CCTV echoed that sentiment shortly afterwards, writing: “Foreigners understand Li’s love and passion and that can explain why her videos are popular across the world even without translations.”
Yet there is no “one size fits all” approach to online fame. While some viewers prefer a “gentler, more delicate touch,” others favor down-to-earth humor, bold personalities and a bit of roughness, especially on short form video platforms. Liu Shichao, a 33-year-old rural farmer, was shocked to learn that his short videos had been ripped from Chinese short video app Kuaishou and had gone viral on Western social media. Nicknamed Pangzai (胖仔) or “fat dude,” he claims to have invented a “tornado drinking style” that involves a flurry of fast, skillful drinking.
<a href="https://radii.co/article/chinese-social-media-stars-viral-west"> <div class="related-wrapper"> <div class="related-image"> <img src="https://imagedelivery.net/WLUarKbmUXuuhDC7PG5_Qw/articles/17b31fea5053038593ae0bfe83af42d5.jpg/public" alt="china short video stars viral"/> </div> <div class="related-content"> <div class="related-title"> <span>The Chinese Social Media Stars Unknowingly Going Viral in the West</span> </div> <div class="related-subtitle"> <span>Clips from China's short video platforms are making their way onto international media platforms - often without the stars' knowledge</span> </div> <div class="related-footer"> <span>Article</span> <span>Oct 15, 2019</span> </div> </div> </div> </a>
As part of a government-led online content “clean-up” operation, more than 100 of Pangzai’s videos were removed from Kuaishou. But after he was told of his overseas fame by international fans (who set up Chinese social media accounts just to get the message to him), he soon set up his own accounts on YouTube and Twitter, inspiring an all-new audience to adoringly dub him “the King.” Somewhat ironically, he was subsequently featured in an article by state media outlet Global Times, which neglected to mention his Kuaishou ban and instead lauded him as an “image ambassador” for Chinese farmers.
As a profile on Whats On Weibo notes, his appeal is “like many young men from the countryside of Northern China: open, friendly, humble and genuinely excited to share his life.” His success also suggests that perhaps the best way for Chinese authorities to project soft power overseas, is to simply let their citizens speak for themselves.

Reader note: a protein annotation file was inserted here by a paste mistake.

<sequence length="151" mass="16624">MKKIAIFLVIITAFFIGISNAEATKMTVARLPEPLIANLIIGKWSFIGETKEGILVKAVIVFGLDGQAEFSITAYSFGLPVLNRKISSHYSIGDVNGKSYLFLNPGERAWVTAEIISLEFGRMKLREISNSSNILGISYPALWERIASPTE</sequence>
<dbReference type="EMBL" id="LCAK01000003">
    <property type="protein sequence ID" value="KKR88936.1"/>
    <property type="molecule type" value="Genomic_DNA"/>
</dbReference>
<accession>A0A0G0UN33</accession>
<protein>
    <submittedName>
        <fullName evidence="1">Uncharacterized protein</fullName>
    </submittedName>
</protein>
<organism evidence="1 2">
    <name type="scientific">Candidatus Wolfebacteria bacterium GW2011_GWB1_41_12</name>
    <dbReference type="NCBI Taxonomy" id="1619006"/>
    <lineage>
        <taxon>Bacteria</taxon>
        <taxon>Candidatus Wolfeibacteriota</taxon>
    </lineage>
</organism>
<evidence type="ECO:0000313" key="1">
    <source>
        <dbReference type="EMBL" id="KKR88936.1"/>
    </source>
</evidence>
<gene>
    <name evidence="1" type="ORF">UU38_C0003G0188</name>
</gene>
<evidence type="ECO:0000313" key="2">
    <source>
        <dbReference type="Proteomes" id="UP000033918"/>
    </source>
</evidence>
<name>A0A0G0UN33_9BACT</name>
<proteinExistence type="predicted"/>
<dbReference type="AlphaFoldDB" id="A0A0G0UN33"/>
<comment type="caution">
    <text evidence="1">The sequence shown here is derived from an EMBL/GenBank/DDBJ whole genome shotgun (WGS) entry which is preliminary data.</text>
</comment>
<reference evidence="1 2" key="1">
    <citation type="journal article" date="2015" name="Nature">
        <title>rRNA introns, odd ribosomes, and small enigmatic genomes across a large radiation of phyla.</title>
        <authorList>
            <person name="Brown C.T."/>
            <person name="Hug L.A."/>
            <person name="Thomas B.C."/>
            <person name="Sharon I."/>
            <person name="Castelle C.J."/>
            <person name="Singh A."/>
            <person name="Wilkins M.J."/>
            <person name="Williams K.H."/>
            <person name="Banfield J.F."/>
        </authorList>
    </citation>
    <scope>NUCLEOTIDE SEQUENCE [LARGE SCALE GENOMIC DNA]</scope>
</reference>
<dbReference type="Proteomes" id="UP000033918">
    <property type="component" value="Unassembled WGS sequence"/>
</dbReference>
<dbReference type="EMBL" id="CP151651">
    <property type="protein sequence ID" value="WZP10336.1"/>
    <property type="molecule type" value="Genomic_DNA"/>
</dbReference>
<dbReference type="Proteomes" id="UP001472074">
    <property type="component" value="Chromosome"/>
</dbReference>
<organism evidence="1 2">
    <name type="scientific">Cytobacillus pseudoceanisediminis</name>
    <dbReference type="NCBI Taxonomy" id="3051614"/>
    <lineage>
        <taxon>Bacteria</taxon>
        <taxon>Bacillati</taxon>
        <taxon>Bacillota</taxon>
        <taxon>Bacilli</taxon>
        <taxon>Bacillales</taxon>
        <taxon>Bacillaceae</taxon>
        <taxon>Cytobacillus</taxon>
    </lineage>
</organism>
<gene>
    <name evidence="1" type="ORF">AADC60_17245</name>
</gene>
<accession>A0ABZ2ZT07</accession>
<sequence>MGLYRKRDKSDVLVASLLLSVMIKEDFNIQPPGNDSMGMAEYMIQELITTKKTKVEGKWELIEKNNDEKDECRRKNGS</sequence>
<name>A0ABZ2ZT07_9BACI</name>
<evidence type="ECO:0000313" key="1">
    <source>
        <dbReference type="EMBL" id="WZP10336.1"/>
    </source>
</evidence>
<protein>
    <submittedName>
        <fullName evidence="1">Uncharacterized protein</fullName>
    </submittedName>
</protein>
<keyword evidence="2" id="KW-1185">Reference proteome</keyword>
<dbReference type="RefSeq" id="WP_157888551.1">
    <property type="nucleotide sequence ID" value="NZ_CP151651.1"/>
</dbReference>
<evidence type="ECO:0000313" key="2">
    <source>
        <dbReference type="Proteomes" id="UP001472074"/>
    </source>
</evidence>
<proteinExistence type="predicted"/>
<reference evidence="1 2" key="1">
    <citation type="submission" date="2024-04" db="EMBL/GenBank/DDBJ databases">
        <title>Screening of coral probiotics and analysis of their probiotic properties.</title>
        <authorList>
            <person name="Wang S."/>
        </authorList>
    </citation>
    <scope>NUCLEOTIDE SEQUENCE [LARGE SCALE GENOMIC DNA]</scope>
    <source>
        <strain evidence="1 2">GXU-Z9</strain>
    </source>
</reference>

Pangzai’s story also demonstrates that international fame for these vloggers is often an unintended side effect. There’s little doubt that as these individuals’ viewerships grow, the production value of their output go up, but to see them as carefully calculated tools of soft power may be overstating or misrepresenting their ambitions.
Often, at least at the beginning, these videos were never meant to be seen by foreign audiences. This is true for vlogger Dianxi Xiaoge (滇西小哥), who has even more fans than Li on her Weibo account. Her videos follow a similar format but zero in on the cuisine of Yunnan, often exotic even to viewers in other regions of China.
“In my thirty years of living,” writes one viewer, “I never knew there was such a thing as hairy tofu.” The vlogger also includes amusing interactions with her family that resonate with her Chinese audience, such as when her grandmother chides her on camera for going on a diet.
Li Ziqi and Dianxi Xiaoge’s success parallels a government-wide push for increased “cultural confidence,” an attempt to inspire appreciation and pride in Chinese cultural production and identity among domestic audiences. The trend also dovetails with the recent traditional culture craze fueled by Chinese millennials — through historical TV dramas, Confucian education, and hanfu dress — as well as a greater demand for modern goods “made in China.”
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Having found a large audience overseas, Chinese vloggers are also discovering a recipe for success where official efforts are not — packaging interesting culture in a unique, personal way that captivates viewers’ imagination from outside China, and inspires pride at home in being Chinese.
Header: Li Ziqi preparing Spring Festival snacks (image: YouTube)